Under the leadership of Reverent Cornelius Fischer who came July 17, 1927, English was added to the traditional German worship service and the services were evenly divided between the two languages. It was decided that all religious instruction would be in English instead of German. This change of language represented a significant shift of direction in mission for many congregations of different ethnic origins, many of whose members had come as immigrants to this country. The church and school house were rededicated on July 19th of 1931, at St John’s 50th anniversary celebration. When Pastor Fischer left on September 1, 1936 the congregation numbered 34 families.
During the ministry of the Reverend Albert Gess, the use use of the German language was discontinued in 1937. He served only 8 months from September of 1936 until May 27, 1937.
Pastor Arnold Sommer, who prior to that time was serving the congregation at Moville, Iowa, served from May 27, 1937, until March 18th, 1940.
Under the leadership of the Reverend Leon Gehret, an English constitution was adopted and the congregation was reincorporated in March of 1941. He served until December 26th, 1943.
Pastor Alfred E. Haefner, Professor of Greek at Wartburg College, served as interim pastor for the congregation for six years from December 30, 1943, until February 6, 1949.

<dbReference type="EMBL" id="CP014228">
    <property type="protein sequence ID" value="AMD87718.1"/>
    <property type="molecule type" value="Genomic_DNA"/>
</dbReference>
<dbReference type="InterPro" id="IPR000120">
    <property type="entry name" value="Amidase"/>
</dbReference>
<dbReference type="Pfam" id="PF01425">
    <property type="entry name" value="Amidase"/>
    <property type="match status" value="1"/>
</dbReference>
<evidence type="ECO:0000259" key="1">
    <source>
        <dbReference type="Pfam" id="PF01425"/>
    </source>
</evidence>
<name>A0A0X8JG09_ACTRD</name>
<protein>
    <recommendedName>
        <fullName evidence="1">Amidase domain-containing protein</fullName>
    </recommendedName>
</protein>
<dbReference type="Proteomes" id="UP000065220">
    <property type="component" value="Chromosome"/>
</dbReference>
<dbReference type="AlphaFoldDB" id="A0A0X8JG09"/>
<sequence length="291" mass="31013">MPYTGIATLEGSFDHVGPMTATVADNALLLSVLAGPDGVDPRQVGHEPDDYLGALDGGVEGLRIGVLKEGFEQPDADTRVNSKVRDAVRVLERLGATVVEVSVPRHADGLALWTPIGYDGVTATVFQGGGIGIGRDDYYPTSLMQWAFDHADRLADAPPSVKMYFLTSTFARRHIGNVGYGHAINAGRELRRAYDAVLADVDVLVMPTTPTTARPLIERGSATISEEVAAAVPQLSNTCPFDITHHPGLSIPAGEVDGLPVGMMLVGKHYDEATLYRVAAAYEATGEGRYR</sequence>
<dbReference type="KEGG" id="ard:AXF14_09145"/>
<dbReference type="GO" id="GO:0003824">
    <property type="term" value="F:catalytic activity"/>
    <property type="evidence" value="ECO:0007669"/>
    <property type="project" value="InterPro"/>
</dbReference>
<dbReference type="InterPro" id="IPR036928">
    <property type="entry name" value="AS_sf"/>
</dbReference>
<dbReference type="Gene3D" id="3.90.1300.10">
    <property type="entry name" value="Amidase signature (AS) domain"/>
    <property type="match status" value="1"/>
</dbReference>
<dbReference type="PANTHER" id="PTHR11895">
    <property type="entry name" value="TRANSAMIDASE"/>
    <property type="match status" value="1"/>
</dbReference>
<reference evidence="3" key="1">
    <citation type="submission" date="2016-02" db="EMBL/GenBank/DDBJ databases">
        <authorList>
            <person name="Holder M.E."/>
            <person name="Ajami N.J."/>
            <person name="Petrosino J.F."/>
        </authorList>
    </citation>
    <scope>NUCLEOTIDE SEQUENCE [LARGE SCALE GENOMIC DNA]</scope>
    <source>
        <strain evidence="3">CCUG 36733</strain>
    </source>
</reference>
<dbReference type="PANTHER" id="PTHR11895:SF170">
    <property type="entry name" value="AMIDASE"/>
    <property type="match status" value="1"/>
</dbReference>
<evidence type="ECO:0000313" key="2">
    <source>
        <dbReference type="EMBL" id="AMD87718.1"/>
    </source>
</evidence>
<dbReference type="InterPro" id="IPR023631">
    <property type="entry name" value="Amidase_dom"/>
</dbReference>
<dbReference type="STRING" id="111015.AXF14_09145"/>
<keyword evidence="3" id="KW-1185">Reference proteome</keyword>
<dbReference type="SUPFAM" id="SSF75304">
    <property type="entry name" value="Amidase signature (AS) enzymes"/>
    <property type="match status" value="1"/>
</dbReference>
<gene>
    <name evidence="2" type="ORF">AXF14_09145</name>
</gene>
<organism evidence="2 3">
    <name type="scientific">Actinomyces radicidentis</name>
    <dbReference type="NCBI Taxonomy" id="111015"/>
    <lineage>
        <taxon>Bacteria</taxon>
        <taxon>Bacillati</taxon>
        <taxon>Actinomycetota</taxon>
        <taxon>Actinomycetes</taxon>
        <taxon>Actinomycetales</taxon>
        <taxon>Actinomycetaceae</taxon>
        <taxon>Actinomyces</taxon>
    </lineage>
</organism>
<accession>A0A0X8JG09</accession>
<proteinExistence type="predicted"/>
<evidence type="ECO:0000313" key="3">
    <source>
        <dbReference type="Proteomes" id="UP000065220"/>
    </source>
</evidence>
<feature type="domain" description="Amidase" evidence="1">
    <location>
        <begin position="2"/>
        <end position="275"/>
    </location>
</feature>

During the ministry of Rev. William Burrack, which began on February 20th, 1949, and who served both St. John’s Maxfield, and St. John’s, Bennington, many improvements were made to the church building. In 1951, the inside of the sanctuary was redecorated. In 1952, a new altar cross, candelabra and missal stand were added. In 1954, a new Hammond electric organ was purchased. In 1956, a new parish hall was dedicated at the celebration of the 75th anniversary on Sunday, September 16, 1956. Pastor Burrack served the congregation for18 years and 7 months up to the time of his retirement. At that time there were 45 families in the congregation.
With Pastor Burrack’s retirement, the congregation felt they wanted to have their own full-time pastor and so called the Reverend Paul G. Bauman. On December 1, 1968, he and his family moved into the newly built split foyer parsonage in Dunkerton which had been built at a cost of $23,000.00. He served until February of 1971, when he accepted a call to Calvary Lutheran, Brookfield, Wisconsin.